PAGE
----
May 3, 2013

Lentz ‘surprised’ to receive Catholic Person of the Year honor

Annette “Mickey” Lentz shares words of thanks after being recognized as the 2013 Catholic Person of the Year by the Southside Catholic Business Professionals on April 18. (Submitted photo)

Annette “Mickey” Lentz shares words of thanks after being recognized as the 2013 Catholic Person of the Year by the Southside Catholic Business Professionals on April 18. (Submitted photo)

By John Shaughnessy

As a mother and a longtime leader in Catholic education, Annette “Mickey” Lentz has always told her children and her colleagues to remember one key point about her:

“I do not like to be surprised,” notes Lentz, chancellor of the archdiocese. “Or as I say to all those with whom I work, ‘Keep me in the loop.’ I don’t want to be caught off guard.”

As she shared those words, the mother of two smiled, knowing that her grown children, her colleagues, her friends and even Archbishop Joseph W. Tobin had conspired to pull off a surprise—a couple of months in the planning—that recently ended with an unsuspecting Lentz being recognized as the 2013 Catholic Person of the Year by the Southside Catholic Business Professionals.

“It was quite a humbling experience,” Lentz noted about the award she received on April 18 in Indianapolis in a room filled with family, friends and admirers.

She then shared how the surprise unfolded.

“My son, Rob, asked me six weeks or so ago to attend a special breakfast at the Colts complex with him,” recalled Lentz, an avid fan of the football team. “When I hear ‘Colts,’ I move gingerly. I asked him what it was, and he indicated he wasn’t quite sure, but Archbishop Tobin was doing the invocation for the gathering. Rob must have called a few times after that, and I kept saying I wasn’t sure—that Thursday mornings aren’t a good day for me to get away from the office.”

Finally, the mother relented to the son. And when she looked around the room, she was delighted to see a number of friends and familiar faces from the south side of Indianapolis where she has long been a member of St. Mark the Evangelist Parish.

“My friends were there, but I still had no clue,” Lentz said. “I was just oblivious to this whole scheme.”

Then during the course of the morning’s program, two of her close friends, Providence Sister James Michael Kesterson and Providence Sister Judy Livingston, walked to the podium to help announce the organization’s Catholic Person of the Year.

The two friends mentioned how Lentz has served the archdiocese as a teacher, a principal and an administrator for 51 years. They also read a statement from Archbishop Tobin about Lentz, who has been chancellor of the archdiocese since 2009.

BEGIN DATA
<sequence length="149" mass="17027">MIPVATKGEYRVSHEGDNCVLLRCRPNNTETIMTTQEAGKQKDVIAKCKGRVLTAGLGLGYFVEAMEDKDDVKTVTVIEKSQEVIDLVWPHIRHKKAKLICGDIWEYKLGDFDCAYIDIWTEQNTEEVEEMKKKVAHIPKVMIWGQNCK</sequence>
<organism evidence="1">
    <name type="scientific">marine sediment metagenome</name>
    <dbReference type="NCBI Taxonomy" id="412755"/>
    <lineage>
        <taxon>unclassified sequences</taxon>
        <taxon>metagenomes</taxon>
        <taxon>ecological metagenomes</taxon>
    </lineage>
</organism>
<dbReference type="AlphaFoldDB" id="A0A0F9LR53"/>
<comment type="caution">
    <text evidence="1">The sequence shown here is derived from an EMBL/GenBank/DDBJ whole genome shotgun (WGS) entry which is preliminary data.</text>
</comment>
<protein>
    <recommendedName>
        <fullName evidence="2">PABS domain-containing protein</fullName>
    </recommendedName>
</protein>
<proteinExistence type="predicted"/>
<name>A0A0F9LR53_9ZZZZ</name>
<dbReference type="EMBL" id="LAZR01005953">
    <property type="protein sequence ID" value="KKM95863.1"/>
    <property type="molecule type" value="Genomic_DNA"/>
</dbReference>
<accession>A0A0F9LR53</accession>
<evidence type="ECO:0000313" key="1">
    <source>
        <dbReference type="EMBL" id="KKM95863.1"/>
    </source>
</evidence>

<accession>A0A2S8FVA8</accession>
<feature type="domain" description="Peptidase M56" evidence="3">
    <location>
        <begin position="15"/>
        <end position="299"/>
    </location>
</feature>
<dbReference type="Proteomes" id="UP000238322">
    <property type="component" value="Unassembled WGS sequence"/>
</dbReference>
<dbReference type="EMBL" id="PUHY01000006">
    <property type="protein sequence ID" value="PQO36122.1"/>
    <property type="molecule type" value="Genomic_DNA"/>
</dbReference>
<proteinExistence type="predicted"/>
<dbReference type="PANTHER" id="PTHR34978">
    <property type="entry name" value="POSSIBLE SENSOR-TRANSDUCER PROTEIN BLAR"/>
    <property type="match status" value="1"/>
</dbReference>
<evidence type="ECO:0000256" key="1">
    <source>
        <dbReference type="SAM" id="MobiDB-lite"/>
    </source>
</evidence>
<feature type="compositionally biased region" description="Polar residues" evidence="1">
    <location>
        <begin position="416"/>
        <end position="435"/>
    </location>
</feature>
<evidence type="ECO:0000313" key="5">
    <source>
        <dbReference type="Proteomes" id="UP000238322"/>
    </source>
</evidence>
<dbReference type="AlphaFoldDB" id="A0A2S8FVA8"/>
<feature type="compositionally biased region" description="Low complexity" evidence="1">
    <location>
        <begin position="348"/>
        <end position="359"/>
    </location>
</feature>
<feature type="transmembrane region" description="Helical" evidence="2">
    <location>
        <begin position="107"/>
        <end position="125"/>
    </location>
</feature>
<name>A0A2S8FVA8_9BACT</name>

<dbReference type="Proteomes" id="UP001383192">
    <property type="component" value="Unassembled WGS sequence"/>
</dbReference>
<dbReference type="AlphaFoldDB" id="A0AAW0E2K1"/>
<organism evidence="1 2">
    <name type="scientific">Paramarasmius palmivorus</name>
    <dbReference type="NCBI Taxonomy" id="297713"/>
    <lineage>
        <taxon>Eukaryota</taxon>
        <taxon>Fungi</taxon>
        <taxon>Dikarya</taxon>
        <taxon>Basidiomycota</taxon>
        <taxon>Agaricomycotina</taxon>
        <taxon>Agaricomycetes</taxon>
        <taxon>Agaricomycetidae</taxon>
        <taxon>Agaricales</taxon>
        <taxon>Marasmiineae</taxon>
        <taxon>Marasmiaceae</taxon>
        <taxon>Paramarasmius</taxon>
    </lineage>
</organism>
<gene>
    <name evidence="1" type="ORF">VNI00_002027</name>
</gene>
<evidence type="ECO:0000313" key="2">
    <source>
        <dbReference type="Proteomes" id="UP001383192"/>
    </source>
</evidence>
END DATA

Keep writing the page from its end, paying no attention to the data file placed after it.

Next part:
In the statement, Archbishop Tobin noted, “One of the great experiences of my first months in Indianapolis has been working with Mickey. She brings to her service a vast experience, professional expertise, an unquenchable optimism and a generous heart.

“Mickey and I go together to all sorts of meetings, receptions and gatherings. It has been my experience that no matter what the occasion, she knows most of the people in the room, and the majority of the participants know her. They also love her. … I am convinced that she wants each one of us to be the best person we can be. Sounds pretty much like what God wants us to be.”

The choice of Lentz was a natural one, according to Thomas Schabel, president of the Southside Catholic Business Professionals.

“We selected her because of her excellent service to the archdiocese and the Catholic community for a number of years,” Schabel said.

The honor touched Lentz.

“I certainly didn’t feel worthy, but I was proud to share that moment with so many friends and acquaintances in the room,” said the grandmother of four.

“It was a typical south side Catholic rendezvous for certain. As I said that morning, this honor was very special. I pride myself on working with a team. And it is these people who make me who I am. They have influenced me in so many positive ways. So by receiving such an honor about my faith and my faith journey wowed me. It is just who I am, so to be recognized for it was awesome.”

At the same time, she did have some words for her son after the surprise was successfully completed.

“I said, ‘Shame on you,’ ” Lentz recalled with a laugh. “He gave me a kiss and said, ‘I love you.’ There is no greater recognition than that. My daughter, Marcy, had just been in town the prior weekend and said nothing, too! They know I do not like to be surprised.”

Still, her smile showed she forgave everyone for the surprise—at least this one time. †

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